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Kanye West threatens to go ‘death con 3 on Jewish people’

West made the comment after a screenshot of a conversation with rapper P. Diddy he posted on Saturday led him to have his account temporarily restricted by Meta, which owns Instagram and Facebook

This article originally appeared on Haaretz, and was reprinted here with permission. Sign up here to get Haaretz’s free Daily Brief newsletter delivered to your inbox.

Instagram and Twitter have removed posts by American rapper Kanye West over the weekend after he accused Jews of shutting down “anyone whoever opposes your agenda.”

West, who goes by the pseudonym Ye, said he would go “death con 3 on Jewish people,” referring to a higher state of alert for the U.S. military, after public comments made on Saturday led him to have his account temporarily restricted by Meta, which owns Instagram and Facebook.

On Saturday, Ye uploaded a screenshot of a text conversation with rapper P. Diddy, in which he tells him: “I’ma use you as an example to show the Jewish people that told you to call me that no one can threaten or influence me.” In what seemed to be a preemptive defense, he captioned the post “Jesus was a Jew.”

The tweet was taken down because it “violated Twitter rules,” while Meta did not explicitly state which of his posts led to his account being restricted, though the screenshot in question was deleted from his profile.

This prompted Ye to turn to his inactive Twitter account to post a picture of him with Meta’s owner Mark Zuckerberg, saying “How you gone kick me off Instagram. We used to be n*****.”

Elon Musk, who is currently in the process of buying Twitter, responded: “Welcome back to Twitter, my friend!”

Ye then tweeted again, “Who do you think created cancel culture?,” before strangely pivoting to a tweet supporting the Iranian “revolution against 44 years of dictatorship.”

The American Jewish Committee slammed the “anti-Jewish posts shared to his 18 million followers on Instagram.”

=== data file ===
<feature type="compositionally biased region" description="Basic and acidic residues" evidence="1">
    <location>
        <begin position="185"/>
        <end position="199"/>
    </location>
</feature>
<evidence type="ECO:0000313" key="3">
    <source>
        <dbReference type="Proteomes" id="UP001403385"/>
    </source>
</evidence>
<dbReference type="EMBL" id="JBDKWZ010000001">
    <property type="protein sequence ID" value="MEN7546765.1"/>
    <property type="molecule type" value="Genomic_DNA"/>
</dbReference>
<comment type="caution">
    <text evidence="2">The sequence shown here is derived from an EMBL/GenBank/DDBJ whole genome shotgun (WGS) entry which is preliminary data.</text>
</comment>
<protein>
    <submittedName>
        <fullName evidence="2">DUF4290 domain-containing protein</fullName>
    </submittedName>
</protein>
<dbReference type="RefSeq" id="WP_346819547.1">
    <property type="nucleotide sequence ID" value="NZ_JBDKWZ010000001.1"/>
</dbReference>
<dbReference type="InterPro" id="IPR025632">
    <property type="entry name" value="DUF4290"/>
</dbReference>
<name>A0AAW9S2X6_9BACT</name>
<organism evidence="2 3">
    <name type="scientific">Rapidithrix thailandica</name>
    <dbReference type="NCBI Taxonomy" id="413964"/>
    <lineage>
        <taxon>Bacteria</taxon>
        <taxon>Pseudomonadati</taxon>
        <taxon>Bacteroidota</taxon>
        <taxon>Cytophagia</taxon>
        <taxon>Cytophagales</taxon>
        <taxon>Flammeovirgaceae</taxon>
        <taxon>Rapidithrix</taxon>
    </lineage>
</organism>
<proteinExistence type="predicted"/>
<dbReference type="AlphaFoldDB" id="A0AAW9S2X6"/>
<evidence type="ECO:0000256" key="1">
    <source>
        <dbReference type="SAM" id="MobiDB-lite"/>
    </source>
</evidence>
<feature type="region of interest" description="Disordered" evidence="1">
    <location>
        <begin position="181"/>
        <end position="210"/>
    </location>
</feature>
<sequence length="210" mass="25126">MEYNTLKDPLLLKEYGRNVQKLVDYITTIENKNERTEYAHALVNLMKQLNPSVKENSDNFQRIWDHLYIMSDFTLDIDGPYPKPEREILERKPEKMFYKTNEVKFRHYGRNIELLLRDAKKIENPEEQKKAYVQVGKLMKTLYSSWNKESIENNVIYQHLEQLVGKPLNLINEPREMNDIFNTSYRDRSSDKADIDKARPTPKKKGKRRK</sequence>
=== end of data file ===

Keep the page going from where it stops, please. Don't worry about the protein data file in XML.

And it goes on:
The posts came after Ye was interviewed on conservative commentator Tucker Carlson’s show on Fox News, where he alleged that ex-U.S. President Donald Trump’s son-in-law and adviser Jared Kushner had orchestrated the Abraham Accords between Israel and Gulf states “to make money.”

Since leaving politics, Kushner’s investment firm has managed to secure a $2 billion investment from Saudi Arabia’s government, even prompting a U.S. House of Representatives committee to investigate whether his “personal financial interests improperly influenced U.S. foreign policy.”

Although Saudi Arabia was not a signatory to the Abraham Accords, it has warmed its position toward Israel, allowing Israeli flights to use its airspace.

Many on the right-flank of U.S. politics have leapt to the rapper’s defense, with the House Judiciary of the Republican Party simply tweeted: “Kanye, Elon, Trump.”

Ye is one of the most successful musicians of all time, yet this is not the first time that he has drawn controversy. In 2018, he faced a backlash for meeting with then-U.S. President Donald Trump and for claiming that 400 years of slavery for African Americans “was a choice.”

Ye was diagnosed with bipolar disorder and admitted to psychiatric care in 2016.

 

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